by Mary Ellen Flannery
As college costs and student debt in the U.S. continue to rise and countless Americans are priced out of the American Dream, U.S. Sen. Bernie Sanders (I-VT) and U.S. Rep. Pramila Jayapal (D-WA) have offered a solution to the issues of college affordability.
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Their bill, called “College For All” and introduced to Congress earlier this month, would make community college free for all and public universities free for the majority of Americans. It also would significantly reduce student debt.
“Higher education in America should be a right for all, not a privilege for the few,” said Sanders.
Specifically, the College for All Act would:
- Eliminate tuition and fees for all community college students.
- Eliminate tuition and fees for public college and university students whose families make $125,000 or less—about 80 percent of all Americans.
- Eliminate or significantly reduce tuition and fees at public and private Historically Black Colleges and Universities (HBCUs), and other Minority Serving Institutions.
- Cut student loan interest rates in half, and ensure that they never rise above 5 percent for undergraduates.
- Allow borrowers to refinance their student loans at the lowest rate possible.
The estimated $600 billion cost of the legislation would be paid by a separate bill to tax Wall Street speculation.
“This is the kind of legislation that can transform our students’ lives, that can help them access the higher education they need to realize their dreams, and to become the teachers, scientists, and entrepreneurs that our nation needs,” says NEA President Lily Eskelsen García. “This bill would go a long way to restoring public investment in the public good that is higher education.”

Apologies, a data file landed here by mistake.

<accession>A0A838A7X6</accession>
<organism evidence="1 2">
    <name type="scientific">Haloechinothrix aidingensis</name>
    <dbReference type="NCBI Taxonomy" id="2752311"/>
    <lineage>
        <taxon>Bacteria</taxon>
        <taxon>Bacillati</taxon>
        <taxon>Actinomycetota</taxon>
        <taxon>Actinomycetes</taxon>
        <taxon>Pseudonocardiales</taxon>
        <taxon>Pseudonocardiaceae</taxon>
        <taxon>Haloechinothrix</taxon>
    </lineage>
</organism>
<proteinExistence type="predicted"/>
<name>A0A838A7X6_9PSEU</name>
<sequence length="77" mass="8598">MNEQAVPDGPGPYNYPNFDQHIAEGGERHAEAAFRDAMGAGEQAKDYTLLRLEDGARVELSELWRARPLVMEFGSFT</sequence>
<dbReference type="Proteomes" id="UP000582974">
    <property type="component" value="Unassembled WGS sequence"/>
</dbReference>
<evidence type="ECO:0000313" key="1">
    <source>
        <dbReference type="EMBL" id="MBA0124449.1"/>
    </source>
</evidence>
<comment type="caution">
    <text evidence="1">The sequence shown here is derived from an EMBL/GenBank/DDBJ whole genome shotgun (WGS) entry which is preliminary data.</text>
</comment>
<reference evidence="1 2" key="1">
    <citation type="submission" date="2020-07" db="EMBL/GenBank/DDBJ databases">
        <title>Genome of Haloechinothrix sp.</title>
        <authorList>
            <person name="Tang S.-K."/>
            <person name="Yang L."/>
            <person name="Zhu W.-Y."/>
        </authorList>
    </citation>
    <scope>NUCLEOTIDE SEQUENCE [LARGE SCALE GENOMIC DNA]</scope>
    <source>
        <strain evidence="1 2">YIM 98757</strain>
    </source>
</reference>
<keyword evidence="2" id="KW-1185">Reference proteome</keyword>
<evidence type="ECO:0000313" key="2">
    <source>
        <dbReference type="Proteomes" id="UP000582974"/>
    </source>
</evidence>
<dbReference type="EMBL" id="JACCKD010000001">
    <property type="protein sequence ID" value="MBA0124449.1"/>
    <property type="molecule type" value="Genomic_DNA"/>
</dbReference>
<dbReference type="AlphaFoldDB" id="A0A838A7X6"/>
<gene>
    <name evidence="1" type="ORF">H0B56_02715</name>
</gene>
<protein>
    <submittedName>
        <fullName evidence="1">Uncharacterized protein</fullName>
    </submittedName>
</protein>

With college costs and student debt becoming an increasingly high barrier to higher education—and with a college degree necessary for the vast majority of jobs in the U.S.—more and more lawmakers are seeking solutions.
A high school diploma alone is not enough to be successful in today’s workforce and the ability to attend community college is the primary way that many people—especially those who have been historically shut out of education—can economically grow,” Rep. Jayapal told Education Votes.
“Today, too many students have to make a choice to go to college and be $40,000 in debt—or to skip college and hope they can still have a future,” says Jayapal. “That’s just wrong.”
Jayapal points out that free college—and other college affordability measures—aren’t viewed as partisan issues in many states. In Tennessee, Republican lawmakers implemented a free two-year college program called the “Tennessee Promise,” which has sent 33,000 recent high school graduates to community college for free, and Republican Gov. Bill Haslam recently announced plans to also open the doors of community colleges to millions of adults—for free.
In Oregon, the Democrat-led “Oregon Promise” paid for nearly 7,000 students to attend community college for free this year.
More recently, this month, New York Gov. Andrew Cuomo, a Democrat, signed into law the “Excelsior Scholarship” program, which makes New York state universities free for families earning up to $100,000. (The income cap goes up to $125,000 in 2019.) About 940,000 families with college-aged students will be eligible for the scholarships, the governor’s office has said. The scholarships will turn into loans if the recipients do not stay and work in New York after graduation.